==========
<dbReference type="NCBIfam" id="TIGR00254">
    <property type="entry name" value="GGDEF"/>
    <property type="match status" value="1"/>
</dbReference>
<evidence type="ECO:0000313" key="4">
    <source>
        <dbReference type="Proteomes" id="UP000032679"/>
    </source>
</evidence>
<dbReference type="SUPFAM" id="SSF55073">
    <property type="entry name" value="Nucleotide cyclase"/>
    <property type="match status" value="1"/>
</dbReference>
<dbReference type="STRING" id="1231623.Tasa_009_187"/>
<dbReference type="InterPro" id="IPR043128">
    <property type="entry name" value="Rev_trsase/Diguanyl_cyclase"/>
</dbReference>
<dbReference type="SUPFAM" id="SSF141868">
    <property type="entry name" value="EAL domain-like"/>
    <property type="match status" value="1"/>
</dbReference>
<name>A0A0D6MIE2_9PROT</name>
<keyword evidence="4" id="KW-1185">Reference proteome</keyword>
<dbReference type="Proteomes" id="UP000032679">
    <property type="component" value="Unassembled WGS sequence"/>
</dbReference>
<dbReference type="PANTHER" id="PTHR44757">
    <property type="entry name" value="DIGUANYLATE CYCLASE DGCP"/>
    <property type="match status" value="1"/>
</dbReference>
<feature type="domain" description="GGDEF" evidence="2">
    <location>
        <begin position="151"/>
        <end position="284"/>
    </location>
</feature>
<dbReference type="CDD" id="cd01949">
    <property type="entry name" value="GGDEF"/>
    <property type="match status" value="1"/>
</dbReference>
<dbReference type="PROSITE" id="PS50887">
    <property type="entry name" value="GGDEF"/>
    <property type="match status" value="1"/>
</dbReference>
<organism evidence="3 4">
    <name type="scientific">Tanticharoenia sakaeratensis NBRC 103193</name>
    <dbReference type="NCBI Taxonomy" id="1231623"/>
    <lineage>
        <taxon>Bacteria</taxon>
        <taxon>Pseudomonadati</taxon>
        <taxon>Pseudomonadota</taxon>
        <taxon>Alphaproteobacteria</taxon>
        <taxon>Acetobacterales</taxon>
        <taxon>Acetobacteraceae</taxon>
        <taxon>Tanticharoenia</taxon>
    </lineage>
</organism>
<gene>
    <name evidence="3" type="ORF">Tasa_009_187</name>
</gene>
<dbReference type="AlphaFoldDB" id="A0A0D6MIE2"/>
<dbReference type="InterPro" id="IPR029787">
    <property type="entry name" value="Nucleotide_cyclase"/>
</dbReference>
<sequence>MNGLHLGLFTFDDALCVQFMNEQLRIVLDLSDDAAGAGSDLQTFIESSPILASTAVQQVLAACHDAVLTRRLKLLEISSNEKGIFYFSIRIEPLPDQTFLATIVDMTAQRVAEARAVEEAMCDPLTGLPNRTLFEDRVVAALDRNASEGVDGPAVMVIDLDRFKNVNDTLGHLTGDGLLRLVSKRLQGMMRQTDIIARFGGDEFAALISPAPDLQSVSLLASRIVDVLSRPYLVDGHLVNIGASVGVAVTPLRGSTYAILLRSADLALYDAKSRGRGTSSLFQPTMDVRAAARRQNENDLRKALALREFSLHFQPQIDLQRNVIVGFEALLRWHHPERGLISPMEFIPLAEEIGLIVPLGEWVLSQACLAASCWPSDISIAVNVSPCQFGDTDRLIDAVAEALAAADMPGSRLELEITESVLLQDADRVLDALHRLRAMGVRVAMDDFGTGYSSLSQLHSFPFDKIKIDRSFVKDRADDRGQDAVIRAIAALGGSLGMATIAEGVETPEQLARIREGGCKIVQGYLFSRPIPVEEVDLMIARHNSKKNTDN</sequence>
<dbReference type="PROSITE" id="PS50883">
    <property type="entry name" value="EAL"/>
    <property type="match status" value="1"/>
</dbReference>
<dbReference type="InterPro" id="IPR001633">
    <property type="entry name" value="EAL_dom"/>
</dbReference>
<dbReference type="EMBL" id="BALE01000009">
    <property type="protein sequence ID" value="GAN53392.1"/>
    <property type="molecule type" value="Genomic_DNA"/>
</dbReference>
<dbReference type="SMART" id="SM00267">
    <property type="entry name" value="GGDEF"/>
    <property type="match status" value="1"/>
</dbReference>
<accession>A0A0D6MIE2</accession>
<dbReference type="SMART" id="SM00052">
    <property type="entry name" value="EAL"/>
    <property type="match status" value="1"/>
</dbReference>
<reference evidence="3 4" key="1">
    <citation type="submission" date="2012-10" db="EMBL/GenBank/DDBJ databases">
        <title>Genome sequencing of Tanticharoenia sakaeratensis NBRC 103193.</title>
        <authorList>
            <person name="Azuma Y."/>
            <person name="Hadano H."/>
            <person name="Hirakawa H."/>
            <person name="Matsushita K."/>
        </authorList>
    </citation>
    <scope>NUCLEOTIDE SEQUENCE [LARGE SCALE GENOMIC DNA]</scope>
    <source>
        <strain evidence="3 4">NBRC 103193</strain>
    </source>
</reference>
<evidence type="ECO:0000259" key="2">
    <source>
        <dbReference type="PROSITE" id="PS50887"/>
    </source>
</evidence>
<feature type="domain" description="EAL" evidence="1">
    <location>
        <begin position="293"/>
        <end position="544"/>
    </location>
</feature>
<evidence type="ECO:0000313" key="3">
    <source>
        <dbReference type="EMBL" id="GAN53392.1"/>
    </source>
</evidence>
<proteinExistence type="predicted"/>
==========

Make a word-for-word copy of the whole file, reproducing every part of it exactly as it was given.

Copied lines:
<dbReference type="NCBIfam" id="TIGR00254">
    <property type="entry name" value="GGDEF"/>
    <property type="match status" value="1"/>
</dbReference>
<evidence type="ECO:0000313" key="4">
    <source>
        <dbReference type="Proteomes" id="UP000032679"/>
    </source>
</evidence>
<dbReference type="SUPFAM" id="SSF55073">
    <property type="entry name" value="Nucleotide cyclase"/>
    <property type="match status" value="1"/>
</dbReference>
<dbReference type="STRING" id="1231623.Tasa_009_187"/>
<dbReference type="InterPro" id="IPR043128">
    <property type="entry name" value="Rev_trsase/Diguanyl_cyclase"/>
</dbReference>
<dbReference type="SUPFAM" id="SSF141868">
    <property type="entry name" value="EAL domain-like"/>
    <property type="match status" value="1"/>
</dbReference>
<name>A0A0D6MIE2_9PROT</name>
<keyword evidence="4" id="KW-1185">Reference proteome</keyword>
<dbReference type="Proteomes" id="UP000032679">
    <property type="component" value="Unassembled WGS sequence"/>
</dbReference>
<dbReference type="PANTHER" id="PTHR44757">
    <property type="entry name" value="DIGUANYLATE CYCLASE DGCP"/>
    <property type="match status" value="1"/>
</dbReference>
<feature type="domain" description="GGDEF" evidence="2">
    <location>
        <begin position="151"/>
        <end position="284"/>
    </location>
</feature>
<dbReference type="CDD" id="cd01949">
    <property type="entry name" value="GGDEF"/>
    <property type="match status" value="1"/>
</dbReference>
<dbReference type="PROSITE" id="PS50887">
    <property type="entry name" value="GGDEF"/>
    <property type="match status" value="1"/>
</dbReference>
<organism evidence="3 4">
    <name type="scientific">Tanticharoenia sakaeratensis NBRC 103193</name>
    <dbReference type="NCBI Taxonomy" id="1231623"/>
    <lineage>
        <taxon>Bacteria</taxon>
        <taxon>Pseudomonadati</taxon>
        <taxon>Pseudomonadota</taxon>
        <taxon>Alphaproteobacteria</taxon>
        <taxon>Acetobacterales</taxon>
        <taxon>Acetobacteraceae</taxon>
        <taxon>Tanticharoenia</taxon>
    </lineage>
</organism>
<gene>
    <name evidence="3" type="ORF">Tasa_009_187</name>
</gene>
<dbReference type="AlphaFoldDB" id="A0A0D6MIE2"/>
<dbReference type="InterPro" id="IPR029787">
    <property type="entry name" value="Nucleotide_cyclase"/>
</dbReference>
<sequence>MNGLHLGLFTFDDALCVQFMNEQLRIVLDLSDDAAGAGSDLQTFIESSPILASTAVQQVLAACHDAVLTRRLKLLEISSNEKGIFYFSIRIEPLPDQTFLATIVDMTAQRVAEARAVEEAMCDPLTGLPNRTLFEDRVVAALDRNASEGVDGPAVMVIDLDRFKNVNDTLGHLTGDGLLRLVSKRLQGMMRQTDIIARFGGDEFAALISPAPDLQSVSLLASRIVDVLSRPYLVDGHLVNIGASVGVAVTPLRGSTYAILLRSADLALYDAKSRGRGTSSLFQPTMDVRAAARRQNENDLRKALALREFSLHFQPQIDLQRNVIVGFEALLRWHHPERGLISPMEFIPLAEEIGLIVPLGEWVLSQACLAASCWPSDISIAVNVSPCQFGDTDRLIDAVAEALAAADMPGSRLELEITESVLLQDADRVLDALHRLRAMGVRVAMDDFGTGYSSLSQLHSFPFDKIKIDRSFVKDRADDRGQDAVIRAIAALGGSLGMATIAEGVETPEQLARIREGGCKIVQGYLFSRPIPVEEVDLMIARHNSKKNTDN</sequence>
<dbReference type="PROSITE" id="PS50883">
    <property type="entry name" value="EAL"/>
    <property type="match status" value="1"/>
</dbReference>
<dbReference type="InterPro" id="IPR001633">
    <property type="entry name" value="EAL_dom"/>
</dbReference>
<dbReference type="EMBL" id="BALE01000009">
    <property type="protein sequence ID" value="GAN53392.1"/>
    <property type="molecule type" value="Genomic_DNA"/>
</dbReference>
<dbReference type="SMART" id="SM00267">
    <property type="entry name" value="GGDEF"/>
    <property type="match status" value="1"/>
</dbReference>
<accession>A0A0D6MIE2</accession>
<dbReference type="SMART" id="SM00052">
    <property type="entry name" value="EAL"/>
    <property type="match status" value="1"/>
</dbReference>
<reference evidence="3 4" key="1">
    <citation type="submission" date="2012-10" db="EMBL/GenBank/DDBJ databases">
        <title>Genome sequencing of Tanticharoenia sakaeratensis NBRC 103193.</title>
        <authorList>
            <person name="Azuma Y."/>
            <person name="Hadano H."/>
            <person name="Hirakawa H."/>
            <person name="Matsushita K."/>
        </authorList>
    </citation>
    <scope>NUCLEOTIDE SEQUENCE [LARGE SCALE GENOMIC DNA]</scope>
    <source>
        <strain evidence="3 4">NBRC 103193</strain>
    </source>
</reference>
<evidence type="ECO:0000259" key="2">
    <source>
        <dbReference type="PROSITE" id="PS50887"/>
    </source>
</evidence>
<feature type="domain" description="EAL" evidence="1">
    <location>
        <begin position="293"/>
        <end position="544"/>
    </location>
</feature>
<evidence type="ECO:0000313" key="3">
    <source>
        <dbReference type="EMBL" id="GAN53392.1"/>
    </source>
</evidence>
<proteinExistence type="predicted"/>